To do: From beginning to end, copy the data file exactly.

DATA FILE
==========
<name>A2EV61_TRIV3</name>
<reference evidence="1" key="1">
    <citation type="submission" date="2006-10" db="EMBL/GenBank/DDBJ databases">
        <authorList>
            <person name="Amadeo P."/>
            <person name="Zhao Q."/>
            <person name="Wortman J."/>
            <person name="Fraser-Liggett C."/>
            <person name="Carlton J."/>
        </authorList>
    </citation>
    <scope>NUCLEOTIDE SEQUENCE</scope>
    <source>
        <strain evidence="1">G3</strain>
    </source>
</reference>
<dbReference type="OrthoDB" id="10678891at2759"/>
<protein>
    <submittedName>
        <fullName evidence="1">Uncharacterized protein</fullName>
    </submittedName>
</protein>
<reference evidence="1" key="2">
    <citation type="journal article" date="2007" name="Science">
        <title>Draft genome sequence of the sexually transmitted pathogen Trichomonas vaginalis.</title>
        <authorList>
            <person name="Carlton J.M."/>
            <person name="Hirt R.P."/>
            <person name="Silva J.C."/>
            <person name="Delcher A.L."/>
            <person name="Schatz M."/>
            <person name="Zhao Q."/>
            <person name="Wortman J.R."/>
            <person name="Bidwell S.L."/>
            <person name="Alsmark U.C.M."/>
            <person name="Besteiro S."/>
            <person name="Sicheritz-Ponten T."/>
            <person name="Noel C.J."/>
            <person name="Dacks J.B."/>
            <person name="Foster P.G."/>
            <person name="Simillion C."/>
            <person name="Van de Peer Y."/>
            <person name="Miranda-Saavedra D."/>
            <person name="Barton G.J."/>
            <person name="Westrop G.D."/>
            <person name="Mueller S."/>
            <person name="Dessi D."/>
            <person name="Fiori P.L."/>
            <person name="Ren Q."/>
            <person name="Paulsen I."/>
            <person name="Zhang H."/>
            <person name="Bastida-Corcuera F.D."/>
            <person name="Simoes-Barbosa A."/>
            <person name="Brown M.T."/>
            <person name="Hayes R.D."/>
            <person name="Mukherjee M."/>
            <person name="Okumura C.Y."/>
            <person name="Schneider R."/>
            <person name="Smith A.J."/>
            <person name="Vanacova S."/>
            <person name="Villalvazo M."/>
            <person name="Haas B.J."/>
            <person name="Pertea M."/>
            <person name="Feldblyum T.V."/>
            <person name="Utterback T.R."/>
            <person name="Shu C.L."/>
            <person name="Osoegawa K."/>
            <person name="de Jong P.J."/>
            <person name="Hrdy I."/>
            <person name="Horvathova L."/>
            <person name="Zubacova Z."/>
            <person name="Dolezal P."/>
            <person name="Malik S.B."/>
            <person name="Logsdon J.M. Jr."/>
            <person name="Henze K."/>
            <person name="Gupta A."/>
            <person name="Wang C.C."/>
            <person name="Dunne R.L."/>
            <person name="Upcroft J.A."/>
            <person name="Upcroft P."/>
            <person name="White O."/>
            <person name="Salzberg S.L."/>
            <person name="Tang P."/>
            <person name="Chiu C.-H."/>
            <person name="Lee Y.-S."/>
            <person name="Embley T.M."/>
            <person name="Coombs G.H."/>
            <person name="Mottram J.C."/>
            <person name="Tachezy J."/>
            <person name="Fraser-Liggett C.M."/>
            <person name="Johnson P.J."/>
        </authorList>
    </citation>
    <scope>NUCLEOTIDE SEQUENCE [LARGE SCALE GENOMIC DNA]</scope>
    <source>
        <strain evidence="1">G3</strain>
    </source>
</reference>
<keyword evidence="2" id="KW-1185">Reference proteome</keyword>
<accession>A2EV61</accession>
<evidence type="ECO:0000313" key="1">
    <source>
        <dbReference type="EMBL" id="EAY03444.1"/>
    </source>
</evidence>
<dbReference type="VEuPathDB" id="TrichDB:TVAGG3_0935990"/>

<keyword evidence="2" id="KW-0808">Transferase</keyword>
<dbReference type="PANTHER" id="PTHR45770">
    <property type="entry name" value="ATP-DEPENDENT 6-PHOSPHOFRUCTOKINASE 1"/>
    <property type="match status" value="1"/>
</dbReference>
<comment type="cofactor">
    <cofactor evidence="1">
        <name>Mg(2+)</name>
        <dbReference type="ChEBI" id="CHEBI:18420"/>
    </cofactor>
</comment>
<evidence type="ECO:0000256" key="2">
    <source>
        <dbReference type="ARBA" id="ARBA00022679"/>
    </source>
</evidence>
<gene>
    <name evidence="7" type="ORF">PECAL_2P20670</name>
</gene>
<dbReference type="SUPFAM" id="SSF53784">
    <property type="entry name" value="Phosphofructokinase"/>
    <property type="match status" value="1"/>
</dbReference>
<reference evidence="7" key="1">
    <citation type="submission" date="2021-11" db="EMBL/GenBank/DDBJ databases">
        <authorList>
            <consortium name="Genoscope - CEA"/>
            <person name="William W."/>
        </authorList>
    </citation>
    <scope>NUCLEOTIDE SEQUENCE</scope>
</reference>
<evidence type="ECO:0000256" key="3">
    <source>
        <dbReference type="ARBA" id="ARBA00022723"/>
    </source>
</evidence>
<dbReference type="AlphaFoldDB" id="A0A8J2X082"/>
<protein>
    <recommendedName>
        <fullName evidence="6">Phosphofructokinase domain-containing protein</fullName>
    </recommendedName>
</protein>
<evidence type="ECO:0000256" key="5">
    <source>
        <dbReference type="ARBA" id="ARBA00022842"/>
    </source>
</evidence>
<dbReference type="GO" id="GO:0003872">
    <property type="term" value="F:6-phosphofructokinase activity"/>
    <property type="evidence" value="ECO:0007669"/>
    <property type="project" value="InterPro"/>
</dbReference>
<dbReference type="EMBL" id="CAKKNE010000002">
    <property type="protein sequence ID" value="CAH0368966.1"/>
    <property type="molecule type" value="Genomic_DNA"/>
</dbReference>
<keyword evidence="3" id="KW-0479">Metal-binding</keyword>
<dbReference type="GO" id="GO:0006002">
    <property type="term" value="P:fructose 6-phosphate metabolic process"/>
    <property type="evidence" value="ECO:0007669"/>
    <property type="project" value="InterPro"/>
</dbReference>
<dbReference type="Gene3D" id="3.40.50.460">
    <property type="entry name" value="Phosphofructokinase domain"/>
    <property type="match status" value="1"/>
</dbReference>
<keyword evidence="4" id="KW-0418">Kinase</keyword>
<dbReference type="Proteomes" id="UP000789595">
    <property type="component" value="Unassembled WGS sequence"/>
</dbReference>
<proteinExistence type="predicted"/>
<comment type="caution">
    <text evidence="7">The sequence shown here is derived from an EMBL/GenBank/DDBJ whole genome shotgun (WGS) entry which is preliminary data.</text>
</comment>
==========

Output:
<name>A2EV61_TRIV3</name>
<reference evidence="1" key="1">
    <citation type="submission" date="2006-10" db="EMBL/GenBank/DDBJ databases">
        <authorList>
            <person name="Amadeo P."/>
            <person name="Zhao Q."/>
            <person name="Wortman J."/>
            <person name="Fraser-Liggett C."/>
            <person name="Carlton J."/>
        </authorList>
    </citation>
    <scope>NUCLEOTIDE SEQUENCE</scope>
    <source>
        <strain evidence="1">G3</strain>
    </source>
</reference>
<dbReference type="OrthoDB" id="10678891at2759"/>
<protein>
    <submittedName>
        <fullName evidence="1">Uncharacterized protein</fullName>
    </submittedName>
</protein>
<reference evidence="1" key="2">
    <citation type="journal article" date="2007" name="Science">
        <title>Draft genome sequence of the sexually transmitted pathogen Trichomonas vaginalis.</title>
        <authorList>
            <person name="Carlton J.M."/>
            <person name="Hirt R.P."/>
            <person name="Silva J.C."/>
            <person name="Delcher A.L."/>
            <person name="Schatz M."/>
            <person name="Zhao Q."/>
            <person name="Wortman J.R."/>
            <person name="Bidwell S.L."/>
            <person name="Alsmark U.C.M."/>
            <person name="Besteiro S."/>
            <person name="Sicheritz-Ponten T."/>
            <person name="Noel C.J."/>
            <person name="Dacks J.B."/>
            <person name="Foster P.G."/>
            <person name="Simillion C."/>
            <person name="Van de Peer Y."/>
            <person name="Miranda-Saavedra D."/>
            <person name="Barton G.J."/>
            <person name="Westrop G.D."/>
            <person name="Mueller S."/>
            <person name="Dessi D."/>
            <person name="Fiori P.L."/>
            <person name="Ren Q."/>
            <person name="Paulsen I."/>
            <person name="Zhang H."/>
            <person name="Bastida-Corcuera F.D."/>
            <person name="Simoes-Barbosa A."/>
            <person name="Brown M.T."/>
            <person name="Hayes R.D."/>
            <person name="Mukherjee M."/>
            <person name="Okumura C.Y."/>
            <person name="Schneider R."/>
            <person name="Smith A.J."/>
            <person name="Vanacova S."/>
            <person name="Villalvazo M."/>
            <person name="Haas B.J."/>
            <person name="Pertea M."/>
            <person name="Feldblyum T.V."/>
            <person name="Utterback T.R."/>
            <person name="Shu C.L."/>
            <person name="Osoegawa K."/>
            <person name="de Jong P.J."/>
            <person name="Hrdy I."/>
            <person name="Horvathova L."/>
            <person name="Zubacova Z."/>
            <person name="Dolezal P."/>
            <person name="Malik S.B."/>
            <person name="Logsdon J.M. Jr."/>
            <person name="Henze K."/>
            <person name="Gupta A."/>
            <person name="Wang C.C."/>
            <person name="Dunne R.L."/>
            <person name="Upcroft J.A."/>
            <person name="Upcroft P."/>
            <person name="White O."/>
            <person name="Salzberg S.L."/>
            <person name="Tang P."/>
            <person name="Chiu C.-H."/>
            <person name="Lee Y.-S."/>
            <person name="Embley T.M."/>
            <person name="Coombs G.H."/>
            <person name="Mottram J.C."/>
            <person name="Tachezy J."/>
            <person name="Fraser-Liggett C.M."/>
            <person name="Johnson P.J."/>
        </authorList>
    </citation>
    <scope>NUCLEOTIDE SEQUENCE [LARGE SCALE GENOMIC DNA]</scope>
    <source>
        <strain evidence="1">G3</strain>
    </source>
</reference>
<keyword evidence="2" id="KW-1185">Reference proteome</keyword>
<accession>A2EV61</accession>
<evidence type="ECO:0000313" key="1">
    <source>
        <dbReference type="EMBL" id="EAY03444.1"/>
    </source>
</evidence>
<dbReference type="VEuPathDB" id="TrichDB:TVAGG3_0935990"/>

<keyword evidence="2" id="KW-0808">Transferase</keyword>
<dbReference type="PANTHER" id="PTHR45770">
    <property type="entry name" value="ATP-DEPENDENT 6-PHOSPHOFRUCTOKINASE 1"/>
    <property type="match status" value="1"/>
</dbReference>
<comment type="cofactor">
    <cofactor evidence="1">
        <name>Mg(2+)</name>
        <dbReference type="ChEBI" id="CHEBI:18420"/>
    </cofactor>
</comment>
<evidence type="ECO:0000256" key="2">
    <source>
        <dbReference type="ARBA" id="ARBA00022679"/>
    </source>
</evidence>
<gene>
    <name evidence="7" type="ORF">PECAL_2P20670</name>
</gene>
<dbReference type="SUPFAM" id="SSF53784">
    <property type="entry name" value="Phosphofructokinase"/>
    <property type="match status" value="1"/>
</dbReference>
<reference evidence="7" key="1">
    <citation type="submission" date="2021-11" db="EMBL/GenBank/DDBJ databases">
        <authorList>
            <consortium name="Genoscope - CEA"/>
            <person name="William W."/>
        </authorList>
    </citation>
    <scope>NUCLEOTIDE SEQUENCE</scope>
</reference>
<evidence type="ECO:0000256" key="3">
    <source>
        <dbReference type="ARBA" id="ARBA00022723"/>
    </source>
</evidence>
<dbReference type="AlphaFoldDB" id="A0A8J2X082"/>
<protein>
    <recommendedName>
        <fullName evidence="6">Phosphofructokinase domain-containing protein</fullName>
    </recommendedName>
</protein>
<evidence type="ECO:0000256" key="5">
    <source>
        <dbReference type="ARBA" id="ARBA00022842"/>
    </source>
</evidence>
<dbReference type="GO" id="GO:0003872">
    <property type="term" value="F:6-phosphofructokinase activity"/>
    <property type="evidence" value="ECO:0007669"/>
    <property type="project" value="InterPro"/>
</dbReference>
<dbReference type="EMBL" id="CAKKNE010000002">
    <property type="protein sequence ID" value="CAH0368966.1"/>
    <property type="molecule type" value="Genomic_DNA"/>
</dbReference>
<keyword evidence="3" id="KW-0479">Metal-binding</keyword>
<dbReference type="GO" id="GO:0006002">
    <property type="term" value="P:fructose 6-phosphate metabolic process"/>
    <property type="evidence" value="ECO:0007669"/>
    <property type="project" value="InterPro"/>
</dbReference>
<dbReference type="Gene3D" id="3.40.50.460">
    <property type="entry name" value="Phosphofructokinase domain"/>
    <property type="match status" value="1"/>
</dbReference>
<keyword evidence="4" id="KW-0418">Kinase</keyword>
<dbReference type="Proteomes" id="UP000789595">
    <property type="component" value="Unassembled WGS sequence"/>
</dbReference>
<proteinExistence type="predicted"/>
<comment type="caution">
    <text evidence="7">The sequence shown here is derived from an EMBL/GenBank/DDBJ whole genome shotgun (WGS) entry which is preliminary data.</text>
</comment>